Jim Thornton is quitting Leo Burnett without a job to go to after more than four years as its executive creative director.
Thornton, who will not be directly replaced, is putting together plans for a start-up, that he says will be a "non-traditional ad agency".
Bruce Haines, the chairman of the Leo Burnett UK group, is now looking for an executive creative director who will have responsibility for the ad agency and Arc London.
Until a new appointment is made, Mark Tutssel, Leo Burnett Worldwide's chief creative officer, will assume creative responsibility for the London agency.
During Thornton's tenure in charge, the department won numerous awards for clients, including the "spiderman" poster for Heinz, and the "camera phone" teen road-safety TV spot for the Department for Transport.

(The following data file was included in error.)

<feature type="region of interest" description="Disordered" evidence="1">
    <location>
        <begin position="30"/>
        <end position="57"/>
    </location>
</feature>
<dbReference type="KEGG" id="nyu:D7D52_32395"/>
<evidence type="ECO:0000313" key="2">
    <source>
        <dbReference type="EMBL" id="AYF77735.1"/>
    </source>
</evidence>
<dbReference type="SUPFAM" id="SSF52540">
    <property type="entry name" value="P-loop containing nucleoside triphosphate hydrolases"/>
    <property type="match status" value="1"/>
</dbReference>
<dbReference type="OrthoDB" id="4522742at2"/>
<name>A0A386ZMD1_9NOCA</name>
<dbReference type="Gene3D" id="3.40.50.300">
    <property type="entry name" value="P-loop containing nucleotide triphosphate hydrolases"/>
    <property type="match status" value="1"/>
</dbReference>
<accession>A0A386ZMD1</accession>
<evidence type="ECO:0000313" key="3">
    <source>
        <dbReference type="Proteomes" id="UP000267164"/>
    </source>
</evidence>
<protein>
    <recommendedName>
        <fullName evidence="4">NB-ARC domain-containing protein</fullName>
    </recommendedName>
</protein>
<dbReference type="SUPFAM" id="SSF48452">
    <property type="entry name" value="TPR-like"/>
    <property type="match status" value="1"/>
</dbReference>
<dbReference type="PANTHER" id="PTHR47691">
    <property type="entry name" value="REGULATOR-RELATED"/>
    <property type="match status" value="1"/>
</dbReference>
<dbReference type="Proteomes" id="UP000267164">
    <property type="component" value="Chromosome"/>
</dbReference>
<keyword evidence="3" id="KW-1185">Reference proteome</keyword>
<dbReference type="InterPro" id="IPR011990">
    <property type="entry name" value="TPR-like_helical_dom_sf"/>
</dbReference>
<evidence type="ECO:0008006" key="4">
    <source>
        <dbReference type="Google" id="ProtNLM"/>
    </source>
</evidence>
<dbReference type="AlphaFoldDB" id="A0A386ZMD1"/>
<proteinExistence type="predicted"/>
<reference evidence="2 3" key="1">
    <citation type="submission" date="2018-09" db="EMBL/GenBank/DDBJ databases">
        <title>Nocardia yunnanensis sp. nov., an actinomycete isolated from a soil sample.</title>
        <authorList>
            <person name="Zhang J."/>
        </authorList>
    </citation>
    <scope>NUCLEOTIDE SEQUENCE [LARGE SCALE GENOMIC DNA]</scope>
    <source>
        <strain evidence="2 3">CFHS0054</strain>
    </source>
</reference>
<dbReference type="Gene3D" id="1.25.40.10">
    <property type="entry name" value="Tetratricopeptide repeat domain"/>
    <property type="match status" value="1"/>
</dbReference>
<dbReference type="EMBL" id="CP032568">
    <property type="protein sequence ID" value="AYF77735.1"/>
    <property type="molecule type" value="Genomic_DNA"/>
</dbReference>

He was also able to attract some heavyweight creative talent, including the HHCL creative directors, Jonathan Burley and Jim Bolton, who joined in January 2006.
However, during his time in charge, the agency also failed to convert on a number of major pitches, the largest and most high profile being the 2005 Sainsbury's review.
Both Haines and Thornton said the split was amicable. Haines added: "He joined us because he wanted to prove that you could do great work on big mainstream brands; he's done that. He has also provided a new creative spark. He is a brave and committed leader, and always pushes us to consider the impossible."
Thornton joined Burnett from Mother in 2003 with Paul Shearer from Wieden & Kennedy Amsterdam. They became joint executive creative directors, replacing Nick Bell, who had left to take on the lead creative role at JWT. Shearer departed in September 2004 to join Nitro.
Before Thornton started at Mother in 1999, he spent three years at TBWA\GGT. Before that, he worked at JWT as a copywriter for ten years.
Under Thornton's stewardship, Leo Burnett became the first London agency to set up a creative department in Second Life.